iii)        The agency shall have conducted a competency evaluation of the home services worker's ability to employ the methods required to perform a bed bath.

 

D)        Dressing.  A home services worker may assist a client with dressing.  This may include assistance with ordinary clothing and application of support stockings of the type that can be purchased without a physician's prescription.  A home services worker may not assist with applying an elastic bandage that can be purchased only with a physician's prescription (the application of which involves wrapping a part of the client's body) or with applying a sequential compression device that can be purchased only with a physician's prescription.

 

E)        Exercise.  A home services worker may assist a client with exercise.  Passive assistance with exercise that can be performed by a home services worker is limited to encouraging normal bodily movement, as tolerated, on the part of the client, and to encouragement with a prescribed exercise program.  A home services worker shall not perform Passive Range of Motion.

 

F)         Feeding.  A home services worker may provide assistance with feeding.  Home services workers can assist clients with feeding when the client can independently swallow and be positioned upright.  Assistance by a home services worker does not include syringe, tube feedings, and intravenous nutrition.  Whenever there is a high risk that the client may choke as a result of the feeding, the client shall be in the care of an agency licensed as a home health or home nursing agency to fulfill this function.

 

G)        Hair Care.  As a part of the broader set of services provided to clients who are receiving home services, home services workers may assist clients with the maintenance and appearance of their hair.  Hair care within these limitations may include shampooing with non-medicated shampoo or shampoo that does not require a physician's prescription, drying, combing and styling hair.

 

H)        Mouth Care.  A home services worker may assist in and perform mouth care.  This may include denture care and basic oral hygiene, including oral suctioning for mouth care.  Mouth care for clients who are unconscious shall be performed by an agency licensed as a home health agency or home nursing agency.

 

I)         Nail Care.  A home services worker may assist with nail care.  This assistance may include soaking of nails, pushing back cuticles without utensils, and filing nails.  Assistance by a home services worker shall not include nail trimming.  Clients with a medical condition that might involve peripheral circulatory problems or loss of sensation shall be under the care of an agency licensed as a home health agency or home nursing agency to meet this need.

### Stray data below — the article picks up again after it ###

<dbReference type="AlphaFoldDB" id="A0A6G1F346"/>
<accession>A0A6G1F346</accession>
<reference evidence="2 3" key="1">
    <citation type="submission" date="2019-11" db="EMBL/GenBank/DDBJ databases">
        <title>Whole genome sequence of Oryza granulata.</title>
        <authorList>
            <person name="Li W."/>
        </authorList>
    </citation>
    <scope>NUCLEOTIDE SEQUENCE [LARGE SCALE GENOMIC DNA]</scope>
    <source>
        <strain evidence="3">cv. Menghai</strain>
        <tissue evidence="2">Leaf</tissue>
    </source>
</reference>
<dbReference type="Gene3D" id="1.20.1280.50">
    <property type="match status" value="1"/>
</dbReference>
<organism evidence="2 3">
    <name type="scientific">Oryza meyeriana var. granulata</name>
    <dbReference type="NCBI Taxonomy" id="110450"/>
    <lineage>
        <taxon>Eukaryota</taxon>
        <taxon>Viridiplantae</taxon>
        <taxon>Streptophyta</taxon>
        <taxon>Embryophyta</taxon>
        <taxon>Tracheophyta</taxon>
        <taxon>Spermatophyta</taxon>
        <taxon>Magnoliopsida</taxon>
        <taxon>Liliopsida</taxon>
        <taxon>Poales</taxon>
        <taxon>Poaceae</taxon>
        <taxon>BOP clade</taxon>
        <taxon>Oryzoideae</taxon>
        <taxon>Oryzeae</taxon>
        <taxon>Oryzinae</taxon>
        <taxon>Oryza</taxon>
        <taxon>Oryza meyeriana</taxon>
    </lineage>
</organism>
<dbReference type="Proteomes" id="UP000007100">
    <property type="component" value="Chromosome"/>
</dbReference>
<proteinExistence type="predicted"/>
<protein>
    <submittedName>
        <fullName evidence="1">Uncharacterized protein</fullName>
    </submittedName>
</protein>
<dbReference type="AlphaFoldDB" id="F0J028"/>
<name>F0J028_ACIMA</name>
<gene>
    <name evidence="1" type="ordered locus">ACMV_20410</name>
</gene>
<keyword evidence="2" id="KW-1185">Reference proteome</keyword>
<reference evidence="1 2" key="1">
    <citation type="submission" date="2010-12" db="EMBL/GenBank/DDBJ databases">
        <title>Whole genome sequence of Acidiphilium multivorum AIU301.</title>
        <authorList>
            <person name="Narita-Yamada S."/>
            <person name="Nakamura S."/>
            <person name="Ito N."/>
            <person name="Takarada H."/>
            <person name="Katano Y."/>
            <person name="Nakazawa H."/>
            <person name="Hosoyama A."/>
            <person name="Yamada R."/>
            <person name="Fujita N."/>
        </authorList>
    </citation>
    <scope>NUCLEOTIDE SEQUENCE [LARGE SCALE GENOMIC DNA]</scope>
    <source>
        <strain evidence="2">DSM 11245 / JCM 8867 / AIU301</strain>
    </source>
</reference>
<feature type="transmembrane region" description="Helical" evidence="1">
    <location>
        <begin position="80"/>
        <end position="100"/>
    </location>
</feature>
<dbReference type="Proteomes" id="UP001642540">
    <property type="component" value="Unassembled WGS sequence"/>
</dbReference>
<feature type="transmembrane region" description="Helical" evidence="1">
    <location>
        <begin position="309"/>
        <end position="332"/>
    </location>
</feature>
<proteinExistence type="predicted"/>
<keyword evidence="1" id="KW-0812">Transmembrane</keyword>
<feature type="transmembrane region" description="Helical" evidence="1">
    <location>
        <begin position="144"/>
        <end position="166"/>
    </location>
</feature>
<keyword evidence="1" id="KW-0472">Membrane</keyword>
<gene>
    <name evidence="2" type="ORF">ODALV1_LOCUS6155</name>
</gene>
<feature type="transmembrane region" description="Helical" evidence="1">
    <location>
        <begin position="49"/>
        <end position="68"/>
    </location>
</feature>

J)         Positioning.  A home services worker may assist a client with positioning when the client is able to identify to the personal care staff, either verbally, non-verbally or through others, when the position needs to be changed, only when skilled skin care, as previously described, is not required in conjunction with the positioning.  Positioning may include simple alignment in a bed, wheelchair, or other furniture.

 

K)        Shaving.  A home services worker may assist a client with shaving only with an electric or a safety razor.

 

L)        Toileting.  A home services worker may assist a client to and from the bathroom; provide assistance with bed pans, urinals, and commodes; provide pericare; or change clothing and pads of any kind used for the care of incontinence.

 

i)          A home services worker may empty or change external urine collection devices, such as catheter bags or suprapubic catheter bags.  In all cases, the insertion and removal of catheters and care of external catheters is considered skilled care and shall not be performed by a home services worker.